modified type design by Andrew Hall
As a patient at a doctor’s office, you have come to expect a certain routine during a physical examination. The physician will consult your medical history, update your weight and height, assess your vital signs (yes, with a freezing cold stethoscope), and make sure everything is functioning properly.
While carrying out the palpation portion of the check-up, your medical practitioner will likely scrunch up his or her face while using funny medical jargon. These fancy Greek or Latin derived words would make any normal human being feel condemned for being the sole cause of the next epidemic, only to discover that what the doctor was really referring to (in Layman’s terms) was their arm, spine, ear, crotch, hairline, size or weight. Now, let out a sigh of relief, you are a healthy functioning human being, but I am here to tell you that although you might think you know the meaning behind these everyday terms, you probably don’t (well at least in the connotation of typography).
diagram via The Complete Manual of Typographyby James Felici
“Typography is the use of letter forms to visually communicate a verbal language. [....] Readability, legibility, reading time (how long it takes someone to read), size, shape, and style are all characteristics of typography that affect communication.” Characters, like body parts, have unique names that are used to describe their anatomy. The appearance of letters define the personality of the words they make up. As famous American typographer, writer, and scholar Beatrice Warde inferred, typography is like clothes that words wear (Packaging Design).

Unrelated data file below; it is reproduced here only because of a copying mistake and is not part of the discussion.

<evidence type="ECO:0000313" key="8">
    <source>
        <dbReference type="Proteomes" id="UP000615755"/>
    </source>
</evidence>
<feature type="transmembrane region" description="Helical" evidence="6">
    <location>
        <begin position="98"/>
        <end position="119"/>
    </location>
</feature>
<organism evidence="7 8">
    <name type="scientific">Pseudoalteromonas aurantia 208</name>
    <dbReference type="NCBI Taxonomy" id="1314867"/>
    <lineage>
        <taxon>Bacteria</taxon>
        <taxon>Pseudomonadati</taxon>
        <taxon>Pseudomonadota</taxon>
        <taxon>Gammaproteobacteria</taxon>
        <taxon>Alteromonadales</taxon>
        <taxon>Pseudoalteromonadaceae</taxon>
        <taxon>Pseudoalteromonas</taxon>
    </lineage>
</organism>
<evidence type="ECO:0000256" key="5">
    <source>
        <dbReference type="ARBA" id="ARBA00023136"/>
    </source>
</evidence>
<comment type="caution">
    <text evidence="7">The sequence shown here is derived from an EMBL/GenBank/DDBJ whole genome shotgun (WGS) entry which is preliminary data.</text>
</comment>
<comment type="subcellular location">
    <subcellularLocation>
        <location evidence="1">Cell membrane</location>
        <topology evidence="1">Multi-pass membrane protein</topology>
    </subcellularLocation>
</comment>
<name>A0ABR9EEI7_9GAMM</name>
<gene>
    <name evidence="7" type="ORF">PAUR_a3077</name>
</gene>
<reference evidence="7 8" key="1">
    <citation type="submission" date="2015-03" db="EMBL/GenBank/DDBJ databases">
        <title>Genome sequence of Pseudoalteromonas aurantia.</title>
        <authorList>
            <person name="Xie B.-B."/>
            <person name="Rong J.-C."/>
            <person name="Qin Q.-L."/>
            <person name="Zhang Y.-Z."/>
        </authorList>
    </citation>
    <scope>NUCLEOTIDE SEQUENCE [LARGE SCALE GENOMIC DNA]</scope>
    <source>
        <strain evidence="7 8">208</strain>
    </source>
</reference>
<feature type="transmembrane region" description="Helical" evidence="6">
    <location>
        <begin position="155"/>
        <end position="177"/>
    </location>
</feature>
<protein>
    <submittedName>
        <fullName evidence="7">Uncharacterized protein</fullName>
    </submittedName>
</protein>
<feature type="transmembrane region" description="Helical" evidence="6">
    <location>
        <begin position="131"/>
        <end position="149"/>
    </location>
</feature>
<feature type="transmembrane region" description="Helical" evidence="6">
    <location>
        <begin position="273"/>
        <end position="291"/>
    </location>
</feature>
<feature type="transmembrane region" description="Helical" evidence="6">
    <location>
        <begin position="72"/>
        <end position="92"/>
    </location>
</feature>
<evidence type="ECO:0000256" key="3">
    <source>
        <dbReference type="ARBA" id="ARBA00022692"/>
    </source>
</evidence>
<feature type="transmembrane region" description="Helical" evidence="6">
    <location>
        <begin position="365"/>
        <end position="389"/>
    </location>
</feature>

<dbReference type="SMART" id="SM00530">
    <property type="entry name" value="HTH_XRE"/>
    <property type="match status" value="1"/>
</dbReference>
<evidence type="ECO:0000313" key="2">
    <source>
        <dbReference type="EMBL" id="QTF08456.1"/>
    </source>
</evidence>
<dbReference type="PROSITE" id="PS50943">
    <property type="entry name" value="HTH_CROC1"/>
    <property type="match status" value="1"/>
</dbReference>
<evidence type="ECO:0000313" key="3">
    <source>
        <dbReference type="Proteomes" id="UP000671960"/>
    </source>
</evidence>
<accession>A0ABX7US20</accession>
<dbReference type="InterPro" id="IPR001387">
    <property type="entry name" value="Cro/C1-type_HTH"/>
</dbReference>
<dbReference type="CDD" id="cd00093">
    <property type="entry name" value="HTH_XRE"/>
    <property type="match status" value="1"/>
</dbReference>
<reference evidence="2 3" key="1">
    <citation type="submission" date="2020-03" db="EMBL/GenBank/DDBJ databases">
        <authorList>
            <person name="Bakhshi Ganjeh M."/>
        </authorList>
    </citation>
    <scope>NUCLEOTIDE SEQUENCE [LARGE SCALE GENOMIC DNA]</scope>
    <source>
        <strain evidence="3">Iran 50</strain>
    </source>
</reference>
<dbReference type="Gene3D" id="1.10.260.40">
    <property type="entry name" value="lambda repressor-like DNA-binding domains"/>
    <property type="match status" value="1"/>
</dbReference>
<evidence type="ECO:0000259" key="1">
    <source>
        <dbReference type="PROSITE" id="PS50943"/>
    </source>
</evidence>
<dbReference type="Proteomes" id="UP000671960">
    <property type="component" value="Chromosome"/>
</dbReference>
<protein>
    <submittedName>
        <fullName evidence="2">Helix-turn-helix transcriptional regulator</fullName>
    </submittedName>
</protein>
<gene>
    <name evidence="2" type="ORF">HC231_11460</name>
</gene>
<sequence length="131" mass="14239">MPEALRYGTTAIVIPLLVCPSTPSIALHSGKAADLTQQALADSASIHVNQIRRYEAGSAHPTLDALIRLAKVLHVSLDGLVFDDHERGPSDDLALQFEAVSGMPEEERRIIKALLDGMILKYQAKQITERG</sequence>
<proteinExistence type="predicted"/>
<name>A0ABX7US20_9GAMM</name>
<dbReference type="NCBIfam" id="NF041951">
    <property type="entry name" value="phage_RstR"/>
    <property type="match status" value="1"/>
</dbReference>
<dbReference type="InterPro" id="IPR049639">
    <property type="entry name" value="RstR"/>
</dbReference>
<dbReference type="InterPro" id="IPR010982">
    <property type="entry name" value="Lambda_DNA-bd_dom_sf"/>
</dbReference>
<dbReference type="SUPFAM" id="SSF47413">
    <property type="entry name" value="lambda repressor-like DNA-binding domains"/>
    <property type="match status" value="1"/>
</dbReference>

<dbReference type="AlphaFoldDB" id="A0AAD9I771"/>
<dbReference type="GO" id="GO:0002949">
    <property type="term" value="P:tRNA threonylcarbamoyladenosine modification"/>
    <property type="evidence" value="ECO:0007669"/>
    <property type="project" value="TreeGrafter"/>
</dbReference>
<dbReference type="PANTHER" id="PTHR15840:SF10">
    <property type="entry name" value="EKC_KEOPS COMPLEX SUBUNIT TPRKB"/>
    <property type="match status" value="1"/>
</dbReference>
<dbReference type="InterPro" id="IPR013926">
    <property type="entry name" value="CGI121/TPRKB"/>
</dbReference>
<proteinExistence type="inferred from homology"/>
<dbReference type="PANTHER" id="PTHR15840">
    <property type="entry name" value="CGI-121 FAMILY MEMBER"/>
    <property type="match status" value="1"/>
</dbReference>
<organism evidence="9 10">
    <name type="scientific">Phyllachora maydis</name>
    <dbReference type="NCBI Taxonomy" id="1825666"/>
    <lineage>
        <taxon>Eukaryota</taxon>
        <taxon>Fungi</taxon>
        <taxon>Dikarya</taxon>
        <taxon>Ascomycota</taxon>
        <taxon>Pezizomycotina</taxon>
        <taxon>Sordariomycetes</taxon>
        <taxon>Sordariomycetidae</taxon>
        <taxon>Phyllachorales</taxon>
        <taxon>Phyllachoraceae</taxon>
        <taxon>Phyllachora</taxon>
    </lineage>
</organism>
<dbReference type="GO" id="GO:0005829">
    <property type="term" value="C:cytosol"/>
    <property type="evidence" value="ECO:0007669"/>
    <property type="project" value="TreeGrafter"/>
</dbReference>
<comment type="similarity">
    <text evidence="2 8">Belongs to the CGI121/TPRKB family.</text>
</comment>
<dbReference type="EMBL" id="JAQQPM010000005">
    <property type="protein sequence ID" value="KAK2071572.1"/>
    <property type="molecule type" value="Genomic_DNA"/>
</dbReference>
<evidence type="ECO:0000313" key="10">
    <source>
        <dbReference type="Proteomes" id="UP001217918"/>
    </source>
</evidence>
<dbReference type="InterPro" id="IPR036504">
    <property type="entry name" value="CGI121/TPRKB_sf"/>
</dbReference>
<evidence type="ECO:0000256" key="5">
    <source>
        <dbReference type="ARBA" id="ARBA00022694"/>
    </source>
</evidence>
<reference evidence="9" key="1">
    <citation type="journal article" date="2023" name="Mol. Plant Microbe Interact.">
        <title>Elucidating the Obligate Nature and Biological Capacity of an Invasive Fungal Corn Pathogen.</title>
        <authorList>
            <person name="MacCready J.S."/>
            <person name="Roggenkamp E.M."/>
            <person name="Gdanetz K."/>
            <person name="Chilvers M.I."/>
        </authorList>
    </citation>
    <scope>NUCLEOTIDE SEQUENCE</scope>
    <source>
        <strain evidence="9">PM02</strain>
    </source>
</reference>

Now here is your chance to be a type physician. Have you ever wondered what font makes Google communicate “search” (Catull BQ font) or Facebook imply “social network” (adaptation of Klavika font), Twitter convey “microbloging” (modified version of Pico Alphabet font), TMZ suggest “celebrity news” (Amelia font)? You don’t need a thermometer, stethoscope, ophthalmoscope, or any other fancy medical instrument. Simply navigate over to the WhatTheFont portion of MyFonts.com to begin evaluating different typefaces (BuildInternet.com).
WhatTheFont allows you to upload a snapshot of any typeface in order to discover its font name. Two easy steps: upload and then help the software identify the correct characters (as shown below). The MyFonts tool will then provide you with an assortment of fonts that either are an exact match or best reflect the typeface you uploaded. You can even purchase the font if you like it enough! Now, with your expertise and a brief consultation with WhatTheFont you can identify just what font that arm belongs to; pretty handy (pun intended).
step two: identify correct characters
Try out some examples: WhatTheFont.